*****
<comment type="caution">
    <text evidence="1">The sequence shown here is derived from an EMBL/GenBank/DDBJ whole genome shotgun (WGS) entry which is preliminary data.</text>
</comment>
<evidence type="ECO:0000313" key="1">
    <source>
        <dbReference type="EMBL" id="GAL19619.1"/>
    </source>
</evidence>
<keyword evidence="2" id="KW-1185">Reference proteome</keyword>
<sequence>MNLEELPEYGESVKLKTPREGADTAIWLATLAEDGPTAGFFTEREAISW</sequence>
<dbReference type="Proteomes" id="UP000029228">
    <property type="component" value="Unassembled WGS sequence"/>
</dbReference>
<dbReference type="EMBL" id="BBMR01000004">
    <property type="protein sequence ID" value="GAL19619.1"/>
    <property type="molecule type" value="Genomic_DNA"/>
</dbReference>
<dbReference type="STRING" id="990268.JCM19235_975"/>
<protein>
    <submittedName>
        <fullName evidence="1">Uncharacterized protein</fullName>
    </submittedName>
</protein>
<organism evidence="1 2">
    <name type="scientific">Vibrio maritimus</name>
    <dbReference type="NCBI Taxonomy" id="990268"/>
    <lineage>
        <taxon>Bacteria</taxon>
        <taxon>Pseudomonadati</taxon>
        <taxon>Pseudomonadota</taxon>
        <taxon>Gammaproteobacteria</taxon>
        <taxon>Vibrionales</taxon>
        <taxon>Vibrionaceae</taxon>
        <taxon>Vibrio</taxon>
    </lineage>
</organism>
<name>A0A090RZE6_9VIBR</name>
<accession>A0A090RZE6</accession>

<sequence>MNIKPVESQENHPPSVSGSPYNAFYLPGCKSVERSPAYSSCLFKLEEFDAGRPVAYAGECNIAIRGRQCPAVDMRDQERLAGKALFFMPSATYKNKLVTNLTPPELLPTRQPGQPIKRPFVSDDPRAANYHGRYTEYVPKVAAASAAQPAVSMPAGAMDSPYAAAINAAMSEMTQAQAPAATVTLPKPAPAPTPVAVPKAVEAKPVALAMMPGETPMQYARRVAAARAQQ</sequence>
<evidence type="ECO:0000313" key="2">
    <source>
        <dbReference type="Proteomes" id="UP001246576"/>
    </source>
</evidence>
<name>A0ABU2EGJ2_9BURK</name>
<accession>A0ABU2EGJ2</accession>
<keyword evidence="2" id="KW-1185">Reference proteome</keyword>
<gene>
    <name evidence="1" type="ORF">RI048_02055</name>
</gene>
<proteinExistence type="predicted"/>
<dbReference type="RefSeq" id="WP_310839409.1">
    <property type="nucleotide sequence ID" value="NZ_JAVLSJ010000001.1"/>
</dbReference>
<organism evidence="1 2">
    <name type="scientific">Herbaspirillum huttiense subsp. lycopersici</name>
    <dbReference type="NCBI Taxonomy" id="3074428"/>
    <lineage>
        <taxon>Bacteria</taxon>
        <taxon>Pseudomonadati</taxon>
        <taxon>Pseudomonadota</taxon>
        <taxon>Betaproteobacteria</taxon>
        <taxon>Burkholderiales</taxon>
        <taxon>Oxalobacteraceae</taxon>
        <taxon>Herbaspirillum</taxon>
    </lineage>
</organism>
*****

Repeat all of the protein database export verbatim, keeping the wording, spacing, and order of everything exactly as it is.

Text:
<comment type="caution">
    <text evidence="1">The sequence shown here is derived from an EMBL/GenBank/DDBJ whole genome shotgun (WGS) entry which is preliminary data.</text>
</comment>
<evidence type="ECO:0000313" key="1">
    <source>
        <dbReference type="EMBL" id="GAL19619.1"/>
    </source>
</evidence>
<keyword evidence="2" id="KW-1185">Reference proteome</keyword>
<sequence>MNLEELPEYGESVKLKTPREGADTAIWLATLAEDGPTAGFFTEREAISW</sequence>
<dbReference type="Proteomes" id="UP000029228">
    <property type="component" value="Unassembled WGS sequence"/>
</dbReference>
<dbReference type="EMBL" id="BBMR01000004">
    <property type="protein sequence ID" value="GAL19619.1"/>
    <property type="molecule type" value="Genomic_DNA"/>
</dbReference>
<dbReference type="STRING" id="990268.JCM19235_975"/>
<protein>
    <submittedName>
        <fullName evidence="1">Uncharacterized protein</fullName>
    </submittedName>
</protein>
<organism evidence="1 2">
    <name type="scientific">Vibrio maritimus</name>
    <dbReference type="NCBI Taxonomy" id="990268"/>
    <lineage>
        <taxon>Bacteria</taxon>
        <taxon>Pseudomonadati</taxon>
        <taxon>Pseudomonadota</taxon>
        <taxon>Gammaproteobacteria</taxon>
        <taxon>Vibrionales</taxon>
        <taxon>Vibrionaceae</taxon>
        <taxon>Vibrio</taxon>
    </lineage>
</organism>
<name>A0A090RZE6_9VIBR</name>
<accession>A0A090RZE6</accession>

<sequence>MNIKPVESQENHPPSVSGSPYNAFYLPGCKSVERSPAYSSCLFKLEEFDAGRPVAYAGECNIAIRGRQCPAVDMRDQERLAGKALFFMPSATYKNKLVTNLTPPELLPTRQPGQPIKRPFVSDDPRAANYHGRYTEYVPKVAAASAAQPAVSMPAGAMDSPYAAAINAAMSEMTQAQAPAATVTLPKPAPAPTPVAVPKAVEAKPVALAMMPGETPMQYARRVAAARAQQ</sequence>
<evidence type="ECO:0000313" key="2">
    <source>
        <dbReference type="Proteomes" id="UP001246576"/>
    </source>
</evidence>
<name>A0ABU2EGJ2_9BURK</name>
<accession>A0ABU2EGJ2</accession>
<keyword evidence="2" id="KW-1185">Reference proteome</keyword>
<gene>
    <name evidence="1" type="ORF">RI048_02055</name>
</gene>
<proteinExistence type="predicted"/>
<dbReference type="RefSeq" id="WP_310839409.1">
    <property type="nucleotide sequence ID" value="NZ_JAVLSJ010000001.1"/>
</dbReference>
<organism evidence="1 2">
    <name type="scientific">Herbaspirillum huttiense subsp. lycopersici</name>
    <dbReference type="NCBI Taxonomy" id="3074428"/>
    <lineage>
        <taxon>Bacteria</taxon>
        <taxon>Pseudomonadati</taxon>
        <taxon>Pseudomonadota</taxon>
        <taxon>Betaproteobacteria</taxon>
        <taxon>Burkholderiales</taxon>
        <taxon>Oxalobacteraceae</taxon>
        <taxon>Herbaspirillum</taxon>
    </lineage>
</organism>